“My last entry on this list is the paddlefish, but it comes with a very large asterisk. Paddlefish are present in large rivers and can reach immense sizes. Anglers sometimes ‘catch’ a paddlefish, but in almost all cases, these are foul-hooked fish. It is true anglers sometimes snag one in its wide, filter-feeding mouth, but the fish is not actively chasing and biting baits.”
Every registered person receives entry in the Grand Prize drawing for a 2022 Lund 1650 Angler boat with a 50hp Mercury motor and ShoreLand’r trailer. You do not have to catch a fish ‑ or even fish ‑ but you must be present at the drawing to win.
The entry fee is $110 and $25 for ages 16 and younger. Enter in person at Jenk’s Bait or in person/by phone at Hayward Bait (715-634-2921) until 11 p.m. Thursday, Sept. 29.
For more information, visit http://www.muskiesinc-hayward.org or call (715) 634-2921.
The weather is changing, fish are transitioning, and anglers are on the search for them. Bait and tackle shop personnel WANT to help you ‑ help them do so by stopping to get the most current information on baits and locations!
Musky action is good and improving as water temperatures cool and fish are actively feeding. Concentrate on shallow to mid-depth weed beds, weed edges, structure, breaklines, drop-offs, and flats. Musky suckers on quick-strike rigs, big bucktails, swimbaits, jerkbaits, gliders, and topwaters work well, as do trolled large stickbaits, swimbaits, and crankbaits.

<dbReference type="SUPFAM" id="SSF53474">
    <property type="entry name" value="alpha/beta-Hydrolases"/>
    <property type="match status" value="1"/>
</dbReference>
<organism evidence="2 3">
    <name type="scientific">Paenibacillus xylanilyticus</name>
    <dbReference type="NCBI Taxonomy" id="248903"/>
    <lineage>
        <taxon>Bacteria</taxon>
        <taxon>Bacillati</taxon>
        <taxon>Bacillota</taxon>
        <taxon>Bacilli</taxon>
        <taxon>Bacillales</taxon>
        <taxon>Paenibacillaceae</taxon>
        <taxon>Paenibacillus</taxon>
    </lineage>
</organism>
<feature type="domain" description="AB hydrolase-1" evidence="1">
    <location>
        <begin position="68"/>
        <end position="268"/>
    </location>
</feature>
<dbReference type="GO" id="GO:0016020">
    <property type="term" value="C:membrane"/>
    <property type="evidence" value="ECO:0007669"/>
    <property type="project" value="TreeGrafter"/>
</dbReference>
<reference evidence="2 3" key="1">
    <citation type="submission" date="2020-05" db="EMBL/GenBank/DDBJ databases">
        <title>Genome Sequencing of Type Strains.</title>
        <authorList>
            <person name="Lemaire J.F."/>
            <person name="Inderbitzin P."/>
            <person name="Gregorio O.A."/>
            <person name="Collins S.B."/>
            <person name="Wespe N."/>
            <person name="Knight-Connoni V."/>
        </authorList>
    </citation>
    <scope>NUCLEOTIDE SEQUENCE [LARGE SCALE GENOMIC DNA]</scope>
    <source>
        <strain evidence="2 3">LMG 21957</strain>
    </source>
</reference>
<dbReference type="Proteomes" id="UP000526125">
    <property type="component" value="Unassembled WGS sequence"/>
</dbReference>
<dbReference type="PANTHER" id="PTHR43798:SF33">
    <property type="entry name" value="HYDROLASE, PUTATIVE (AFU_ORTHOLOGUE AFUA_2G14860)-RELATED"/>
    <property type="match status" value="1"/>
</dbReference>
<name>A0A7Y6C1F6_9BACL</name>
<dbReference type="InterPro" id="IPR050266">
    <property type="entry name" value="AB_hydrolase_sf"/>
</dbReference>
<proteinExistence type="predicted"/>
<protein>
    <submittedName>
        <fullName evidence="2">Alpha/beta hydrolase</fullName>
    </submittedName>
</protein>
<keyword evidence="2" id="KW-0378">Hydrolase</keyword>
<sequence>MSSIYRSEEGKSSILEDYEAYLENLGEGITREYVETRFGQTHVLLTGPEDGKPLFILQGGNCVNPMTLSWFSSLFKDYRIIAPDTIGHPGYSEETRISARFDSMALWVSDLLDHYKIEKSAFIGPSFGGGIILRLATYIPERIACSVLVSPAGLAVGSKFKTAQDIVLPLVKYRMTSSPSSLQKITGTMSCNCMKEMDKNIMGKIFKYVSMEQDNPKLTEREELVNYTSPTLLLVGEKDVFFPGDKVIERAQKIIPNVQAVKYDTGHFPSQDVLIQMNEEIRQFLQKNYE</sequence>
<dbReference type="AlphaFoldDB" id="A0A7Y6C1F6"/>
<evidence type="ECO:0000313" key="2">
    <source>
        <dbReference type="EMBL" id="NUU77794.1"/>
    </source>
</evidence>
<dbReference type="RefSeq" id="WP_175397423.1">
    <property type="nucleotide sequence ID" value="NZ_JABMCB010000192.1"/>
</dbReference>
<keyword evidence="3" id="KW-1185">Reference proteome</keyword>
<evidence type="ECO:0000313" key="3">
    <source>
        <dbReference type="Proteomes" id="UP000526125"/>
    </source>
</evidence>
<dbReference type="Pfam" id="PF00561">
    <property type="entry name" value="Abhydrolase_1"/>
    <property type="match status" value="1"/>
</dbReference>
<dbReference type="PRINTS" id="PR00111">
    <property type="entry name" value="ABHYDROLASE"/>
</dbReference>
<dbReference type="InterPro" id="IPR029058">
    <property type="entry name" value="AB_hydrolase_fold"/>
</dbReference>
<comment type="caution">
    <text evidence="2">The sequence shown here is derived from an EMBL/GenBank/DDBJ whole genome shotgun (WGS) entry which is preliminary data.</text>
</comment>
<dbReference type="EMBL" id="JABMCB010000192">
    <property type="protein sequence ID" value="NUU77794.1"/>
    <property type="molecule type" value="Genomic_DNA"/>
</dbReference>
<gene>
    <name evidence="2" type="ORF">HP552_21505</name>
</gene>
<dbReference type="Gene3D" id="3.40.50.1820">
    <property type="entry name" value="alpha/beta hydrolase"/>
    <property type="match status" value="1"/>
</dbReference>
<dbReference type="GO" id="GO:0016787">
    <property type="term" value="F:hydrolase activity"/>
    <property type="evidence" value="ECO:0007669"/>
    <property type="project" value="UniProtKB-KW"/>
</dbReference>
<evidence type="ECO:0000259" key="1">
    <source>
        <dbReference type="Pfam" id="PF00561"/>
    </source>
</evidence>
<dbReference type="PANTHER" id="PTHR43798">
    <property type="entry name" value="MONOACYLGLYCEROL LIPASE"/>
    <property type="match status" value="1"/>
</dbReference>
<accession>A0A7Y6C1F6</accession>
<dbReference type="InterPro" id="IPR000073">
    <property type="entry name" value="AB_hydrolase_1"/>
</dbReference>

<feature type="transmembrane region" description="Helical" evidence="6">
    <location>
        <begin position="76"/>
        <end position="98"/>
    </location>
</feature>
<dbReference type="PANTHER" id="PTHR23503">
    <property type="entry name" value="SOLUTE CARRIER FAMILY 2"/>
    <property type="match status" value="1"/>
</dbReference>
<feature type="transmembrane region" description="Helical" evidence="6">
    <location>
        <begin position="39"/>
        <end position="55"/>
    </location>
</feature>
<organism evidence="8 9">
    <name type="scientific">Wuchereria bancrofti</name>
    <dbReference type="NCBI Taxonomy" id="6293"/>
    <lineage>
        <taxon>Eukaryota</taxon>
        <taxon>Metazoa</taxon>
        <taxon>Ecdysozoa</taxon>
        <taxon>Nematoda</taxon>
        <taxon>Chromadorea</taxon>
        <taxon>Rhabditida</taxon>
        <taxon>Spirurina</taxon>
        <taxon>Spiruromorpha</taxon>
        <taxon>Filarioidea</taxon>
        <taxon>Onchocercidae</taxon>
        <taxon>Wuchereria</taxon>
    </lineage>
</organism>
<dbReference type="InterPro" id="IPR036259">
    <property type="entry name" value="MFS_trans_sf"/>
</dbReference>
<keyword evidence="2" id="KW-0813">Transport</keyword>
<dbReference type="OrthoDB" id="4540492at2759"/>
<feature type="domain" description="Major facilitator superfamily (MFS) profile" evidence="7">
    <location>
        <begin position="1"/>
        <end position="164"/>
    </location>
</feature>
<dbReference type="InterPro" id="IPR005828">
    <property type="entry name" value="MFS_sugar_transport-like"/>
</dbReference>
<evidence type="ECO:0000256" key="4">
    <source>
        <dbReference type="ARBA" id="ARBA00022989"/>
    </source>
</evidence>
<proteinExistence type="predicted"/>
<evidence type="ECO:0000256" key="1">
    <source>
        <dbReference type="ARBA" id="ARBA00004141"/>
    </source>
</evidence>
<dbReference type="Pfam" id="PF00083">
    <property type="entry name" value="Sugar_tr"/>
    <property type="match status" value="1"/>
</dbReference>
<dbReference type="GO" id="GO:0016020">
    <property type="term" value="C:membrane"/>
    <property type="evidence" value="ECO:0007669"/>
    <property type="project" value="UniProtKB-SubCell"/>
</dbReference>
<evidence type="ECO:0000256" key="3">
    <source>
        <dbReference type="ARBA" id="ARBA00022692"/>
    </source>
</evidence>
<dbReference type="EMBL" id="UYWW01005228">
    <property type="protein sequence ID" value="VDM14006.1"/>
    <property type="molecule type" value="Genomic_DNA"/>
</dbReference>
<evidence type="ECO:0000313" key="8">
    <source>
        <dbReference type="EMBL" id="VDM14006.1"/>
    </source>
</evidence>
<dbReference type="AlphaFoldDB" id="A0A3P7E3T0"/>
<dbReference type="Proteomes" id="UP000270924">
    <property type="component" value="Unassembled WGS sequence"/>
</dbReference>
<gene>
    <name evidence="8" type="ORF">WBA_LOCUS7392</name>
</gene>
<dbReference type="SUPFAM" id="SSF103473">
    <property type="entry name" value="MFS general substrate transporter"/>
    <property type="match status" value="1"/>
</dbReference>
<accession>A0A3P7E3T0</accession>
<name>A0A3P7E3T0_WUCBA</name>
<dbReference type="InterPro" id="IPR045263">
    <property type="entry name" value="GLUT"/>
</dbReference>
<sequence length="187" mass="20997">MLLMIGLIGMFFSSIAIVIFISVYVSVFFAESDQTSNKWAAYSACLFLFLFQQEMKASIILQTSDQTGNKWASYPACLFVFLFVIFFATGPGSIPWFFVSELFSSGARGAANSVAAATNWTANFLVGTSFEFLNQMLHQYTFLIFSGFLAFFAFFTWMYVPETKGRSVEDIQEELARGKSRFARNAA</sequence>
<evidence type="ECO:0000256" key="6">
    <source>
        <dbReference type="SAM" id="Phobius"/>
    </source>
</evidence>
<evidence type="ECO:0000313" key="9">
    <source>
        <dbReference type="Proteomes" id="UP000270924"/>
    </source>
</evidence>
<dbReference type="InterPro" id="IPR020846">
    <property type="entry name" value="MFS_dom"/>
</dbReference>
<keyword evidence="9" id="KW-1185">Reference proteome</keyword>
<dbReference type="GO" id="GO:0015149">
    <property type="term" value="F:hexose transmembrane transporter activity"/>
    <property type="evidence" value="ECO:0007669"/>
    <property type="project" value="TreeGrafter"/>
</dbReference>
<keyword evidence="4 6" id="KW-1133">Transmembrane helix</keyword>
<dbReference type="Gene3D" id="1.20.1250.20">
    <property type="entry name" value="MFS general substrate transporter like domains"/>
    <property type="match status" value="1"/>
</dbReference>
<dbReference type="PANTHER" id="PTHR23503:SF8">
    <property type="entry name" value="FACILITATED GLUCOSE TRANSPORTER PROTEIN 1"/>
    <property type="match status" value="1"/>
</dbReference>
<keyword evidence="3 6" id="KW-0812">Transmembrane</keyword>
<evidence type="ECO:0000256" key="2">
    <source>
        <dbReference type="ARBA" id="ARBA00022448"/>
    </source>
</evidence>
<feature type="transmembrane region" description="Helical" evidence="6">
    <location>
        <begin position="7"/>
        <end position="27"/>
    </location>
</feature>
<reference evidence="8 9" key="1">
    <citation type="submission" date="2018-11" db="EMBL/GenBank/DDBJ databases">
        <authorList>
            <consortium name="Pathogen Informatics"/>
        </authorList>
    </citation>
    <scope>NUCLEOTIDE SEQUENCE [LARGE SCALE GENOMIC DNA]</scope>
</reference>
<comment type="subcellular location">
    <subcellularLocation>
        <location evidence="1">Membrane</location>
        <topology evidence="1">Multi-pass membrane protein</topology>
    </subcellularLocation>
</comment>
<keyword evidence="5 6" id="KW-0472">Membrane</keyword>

Walleye fishing is slow, though anglers continue to catch fish. Look for fish in 8-40 feet on flats, weeds, weed edges, rock, sand, and following schools of baitfish. Walleye suckers, fatheads, crawlers on spinner rigs, stickbaits, crankbaits, and Jigging Raps will all produce at certain times.
Northern pike action is good to very good, with fish in/on shallow to mid-depth weeds, weed edges, points, bays, and near panfish and baitfish concentrations. The fish are on the feed and northern suckers, walleye suckers, spinners, spinnerbaits, spoons, stickbaits, twitch baits, and jerkbaits will all draw their interest.